RUTH STONELEY TRIBUTE
October 17, 2007
When crimson red to purple hues of dawn
When whispy ribbon streaks of white
When the distant rolling hills of home
When viewing God's canvas of the night...
I always looked forward to our time together because we enjoyed that special bond that allows you to accept each other no matter what (or as Ruthie would say...."We love each other, warts and all!"
It was the kind of friendship that allowed you to spill your guts and the other never judged....just listened and listened and listened.
It was the kind of friendship that made you make a phone call to see if the other was alright and usually they were in some kind of trouble and that phone call made it feel better.
It was the kind of friendship that made you know if things really got to a certain point you could pick up the phone and she would do anything to make it better....no matter what.
It was the kind of friendship that... if a year passed or two...you just picked up where you left off, as if it was just yesterday you had been together.
It was the kind of relationship that made you throw your hands in the air and scream..."That woman drives me mental! What makes her do that? And then you would calm down and realize she had the same problems with you!
It was the kind of friendship that made you rejoice in her children's accomplishments and actually enjoy the endless grandchildren stories.
She was passionate about her art and loved the Brisbane art scene. Through her determination and hard work she brought attention to quilting as an art form. She went on to win the Churchill Fellowship and was able to travel to the U.S. where she established many contacts in the quilting world including Virginia Avery who became a mentor and lifelong friend.
To some she appeared reserved and some what aloof. To her friends and family she was Ruthie who loved a good laugh, long evenings over great food, wine and long conversations.
We met many years ago when I went up to Brisbane to teach in her wonderful shop Patchwork Supplies on Cloucester Street in High Gate Hill. The classes were held at the Lithuanian Hall a short way from her shop..... She had a wonderful supportive staff of women. She always booked me for at least four days and more. I immediately fell in love with the High Gate Hill area......a community of alternative lifestyle types; funky, vintage Queensland houses, rolling hills, chickens, dogs and lots of trees........I loved it through and through.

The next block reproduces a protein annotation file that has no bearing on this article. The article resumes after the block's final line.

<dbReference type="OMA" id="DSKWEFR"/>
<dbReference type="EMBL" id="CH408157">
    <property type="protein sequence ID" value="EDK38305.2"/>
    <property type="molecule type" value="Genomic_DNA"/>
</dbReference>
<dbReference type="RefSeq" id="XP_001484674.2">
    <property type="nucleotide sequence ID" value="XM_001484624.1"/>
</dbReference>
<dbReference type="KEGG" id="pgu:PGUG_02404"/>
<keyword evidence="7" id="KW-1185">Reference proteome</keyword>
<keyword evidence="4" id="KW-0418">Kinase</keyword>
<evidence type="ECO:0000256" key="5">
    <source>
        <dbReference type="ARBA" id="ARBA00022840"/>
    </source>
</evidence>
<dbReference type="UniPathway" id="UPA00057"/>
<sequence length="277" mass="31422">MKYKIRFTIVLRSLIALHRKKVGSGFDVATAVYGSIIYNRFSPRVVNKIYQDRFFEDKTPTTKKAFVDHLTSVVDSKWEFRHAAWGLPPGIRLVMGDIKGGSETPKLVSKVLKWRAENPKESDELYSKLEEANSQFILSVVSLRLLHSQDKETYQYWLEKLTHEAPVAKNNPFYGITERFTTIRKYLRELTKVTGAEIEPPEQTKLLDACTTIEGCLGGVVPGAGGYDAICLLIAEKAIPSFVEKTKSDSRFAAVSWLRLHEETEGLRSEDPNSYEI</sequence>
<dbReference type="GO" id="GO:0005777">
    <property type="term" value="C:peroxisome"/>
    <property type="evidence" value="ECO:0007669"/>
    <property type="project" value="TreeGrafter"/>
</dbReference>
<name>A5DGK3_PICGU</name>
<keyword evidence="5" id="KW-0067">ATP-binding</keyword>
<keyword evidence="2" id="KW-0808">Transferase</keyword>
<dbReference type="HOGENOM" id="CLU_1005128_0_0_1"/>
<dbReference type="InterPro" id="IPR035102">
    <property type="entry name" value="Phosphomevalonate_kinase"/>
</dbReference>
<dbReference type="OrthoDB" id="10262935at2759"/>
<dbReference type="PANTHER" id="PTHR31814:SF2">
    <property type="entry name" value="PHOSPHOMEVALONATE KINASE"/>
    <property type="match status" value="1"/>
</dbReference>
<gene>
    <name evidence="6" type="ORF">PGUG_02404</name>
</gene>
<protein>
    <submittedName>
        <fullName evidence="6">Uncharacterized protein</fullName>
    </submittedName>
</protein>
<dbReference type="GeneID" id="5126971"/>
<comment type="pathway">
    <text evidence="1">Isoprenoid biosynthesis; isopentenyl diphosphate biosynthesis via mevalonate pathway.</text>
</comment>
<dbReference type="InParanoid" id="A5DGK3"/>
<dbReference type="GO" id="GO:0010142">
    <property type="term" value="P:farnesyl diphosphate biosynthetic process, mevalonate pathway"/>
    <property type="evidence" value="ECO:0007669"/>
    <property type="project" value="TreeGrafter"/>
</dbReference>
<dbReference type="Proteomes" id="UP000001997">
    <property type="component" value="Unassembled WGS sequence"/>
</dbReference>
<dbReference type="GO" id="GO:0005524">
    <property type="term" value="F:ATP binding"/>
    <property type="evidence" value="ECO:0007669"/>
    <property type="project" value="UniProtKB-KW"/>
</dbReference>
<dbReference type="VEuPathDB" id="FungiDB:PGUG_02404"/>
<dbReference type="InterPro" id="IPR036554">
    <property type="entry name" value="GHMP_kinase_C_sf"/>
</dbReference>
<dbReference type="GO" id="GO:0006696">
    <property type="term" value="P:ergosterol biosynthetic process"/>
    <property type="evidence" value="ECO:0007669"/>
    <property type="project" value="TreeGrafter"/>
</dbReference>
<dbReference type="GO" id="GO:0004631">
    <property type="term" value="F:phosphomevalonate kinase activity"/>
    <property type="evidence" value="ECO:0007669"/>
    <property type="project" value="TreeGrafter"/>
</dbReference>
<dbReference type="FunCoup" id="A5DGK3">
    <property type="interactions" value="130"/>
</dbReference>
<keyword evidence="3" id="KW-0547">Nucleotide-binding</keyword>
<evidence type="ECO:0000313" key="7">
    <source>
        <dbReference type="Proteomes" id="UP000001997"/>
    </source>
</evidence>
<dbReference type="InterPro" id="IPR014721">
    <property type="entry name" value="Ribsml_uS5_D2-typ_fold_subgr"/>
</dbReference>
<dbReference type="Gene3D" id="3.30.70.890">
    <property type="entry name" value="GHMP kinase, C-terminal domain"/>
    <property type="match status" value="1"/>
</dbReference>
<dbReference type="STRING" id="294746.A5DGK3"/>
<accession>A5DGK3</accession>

When I found out that some of the trees were mango trees....I was hooked for life....It became a tradition for me to show up during the mango season with a backpack and a suitcase....the suitcase full of teaching supplies and the backpack to hold mangoes! Ruthie would make breakfast while I went out for my walk on which I picked mangoes....some with magpie peck holes or possum bite marks.....(this horrified Ruthie) I would stagger home with a bulging backpack...The morning harvest would be poured into the sink....Ruthie trying to throw out the "unqualified" mangoes, me with both elbows in the sink....mango juice up to my ears.....mango string in my teeth..... Ruthie ranting on about allergies to mangoes; foot and mouth desease.....lots of laughter and banter.......I miss my friend....terribly.
Ruthie was a marvelous designer in quilting, home decor, fashion and fabric design. She was at her happiest when creating.
She filled a big gap for quilters and home sewers by designing beautiful Australian florals that could be used in both quilting, fashion and home decor.
I can remember pouring over drawings and fabric swatches with Ruthie.
The photo on the left side is of a crazy quilt collage I did to commemorate Ruthie's first fabric line. The bride is her mother and the little girl with the long braids, in the lower left, is Ruthie.